Realignment brought the Caps a whole new set of familiar division rivals, but it also gave them a brand new conference rival in Detroit. Tonight marked the first of three meetings between the Eastern Conference foes, in a building that the Caps haven't visited in over a year - but one that has been something of a house of horrors for the Wings, having dropped their last six at Joe Louis Arena.
So with the Caps on a bit of a losing streak on the road, and the Wings having no success on home ice, it was the typical "something's gotta give" situation... and thankfully it was in the Caps' favor.
Ten more notes on the game:
- It's no secret that the Caps' second line has been one of the more disappointing this season, with poor stats all around and an inability to get going regardless of who was placed at the center spot. So it was refreshing to see them get on the board early, even if it wasn't the kind of goal that line usually scores. Nice job by Steve Oleksy to find a streaking Brooks Laich with a pass up ice, and a better job by Laich to not only get the initial shot but the rebound offered to him by Jimmy Howard.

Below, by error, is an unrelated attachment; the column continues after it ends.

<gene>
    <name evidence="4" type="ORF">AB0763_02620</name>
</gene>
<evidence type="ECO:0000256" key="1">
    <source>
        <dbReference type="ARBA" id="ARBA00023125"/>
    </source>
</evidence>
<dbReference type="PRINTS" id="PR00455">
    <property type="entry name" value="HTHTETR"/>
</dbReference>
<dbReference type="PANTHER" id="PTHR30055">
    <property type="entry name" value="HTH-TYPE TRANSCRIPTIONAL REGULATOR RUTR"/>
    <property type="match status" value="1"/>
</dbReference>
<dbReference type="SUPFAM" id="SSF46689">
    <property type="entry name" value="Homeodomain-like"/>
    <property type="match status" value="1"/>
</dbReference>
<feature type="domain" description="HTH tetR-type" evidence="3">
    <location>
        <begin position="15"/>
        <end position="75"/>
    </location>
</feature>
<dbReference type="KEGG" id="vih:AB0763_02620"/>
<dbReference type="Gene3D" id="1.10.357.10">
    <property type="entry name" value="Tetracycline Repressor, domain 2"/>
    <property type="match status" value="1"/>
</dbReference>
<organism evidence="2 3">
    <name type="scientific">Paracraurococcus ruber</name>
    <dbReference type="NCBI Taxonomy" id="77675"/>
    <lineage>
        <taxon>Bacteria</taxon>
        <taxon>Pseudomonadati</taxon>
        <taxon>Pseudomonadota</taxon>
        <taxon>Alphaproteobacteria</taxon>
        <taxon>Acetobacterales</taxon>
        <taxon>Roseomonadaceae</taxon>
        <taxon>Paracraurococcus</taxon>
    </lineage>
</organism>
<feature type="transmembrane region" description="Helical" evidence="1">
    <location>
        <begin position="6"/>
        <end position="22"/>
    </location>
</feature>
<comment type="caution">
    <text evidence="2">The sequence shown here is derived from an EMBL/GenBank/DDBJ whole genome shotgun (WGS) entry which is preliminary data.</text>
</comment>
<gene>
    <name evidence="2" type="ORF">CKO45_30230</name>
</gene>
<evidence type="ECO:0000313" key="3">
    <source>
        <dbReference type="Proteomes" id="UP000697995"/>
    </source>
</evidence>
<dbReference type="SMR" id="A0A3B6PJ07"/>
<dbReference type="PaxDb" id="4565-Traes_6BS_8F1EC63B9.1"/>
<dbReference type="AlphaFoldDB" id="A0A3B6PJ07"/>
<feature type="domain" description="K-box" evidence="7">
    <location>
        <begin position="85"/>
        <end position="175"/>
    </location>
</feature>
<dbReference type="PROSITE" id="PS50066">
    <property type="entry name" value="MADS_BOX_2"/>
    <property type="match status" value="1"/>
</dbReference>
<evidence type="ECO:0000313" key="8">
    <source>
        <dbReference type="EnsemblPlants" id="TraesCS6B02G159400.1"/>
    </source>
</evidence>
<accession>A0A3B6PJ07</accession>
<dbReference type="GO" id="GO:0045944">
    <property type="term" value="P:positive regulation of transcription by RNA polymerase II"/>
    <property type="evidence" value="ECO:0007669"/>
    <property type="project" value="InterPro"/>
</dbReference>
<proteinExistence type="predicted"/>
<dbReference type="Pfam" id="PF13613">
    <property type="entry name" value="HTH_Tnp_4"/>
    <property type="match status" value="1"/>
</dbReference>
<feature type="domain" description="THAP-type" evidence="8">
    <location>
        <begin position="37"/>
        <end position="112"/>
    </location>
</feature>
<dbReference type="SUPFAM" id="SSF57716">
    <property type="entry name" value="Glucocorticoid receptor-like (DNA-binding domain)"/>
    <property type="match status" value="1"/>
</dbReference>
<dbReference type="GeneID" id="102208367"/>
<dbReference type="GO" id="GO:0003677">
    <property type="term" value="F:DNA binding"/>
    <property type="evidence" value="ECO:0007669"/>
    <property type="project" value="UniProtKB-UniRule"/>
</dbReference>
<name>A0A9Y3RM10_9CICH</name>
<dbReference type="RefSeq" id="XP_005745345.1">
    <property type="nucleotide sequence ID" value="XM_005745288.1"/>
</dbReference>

- That goal for Laich - his first since 10/19 - was just the start of a very solid game for the winger-turned-center-turned-winger on an individual level, and for the second line as a whole (which took on a new look by the third period... more on that in a minute). And while it was Laich's first goal in a long time, it was also his third point in five games, a much better trend than the 0-fer stretch he'd been on before that. Perhaps the tide is starting to turn for #21?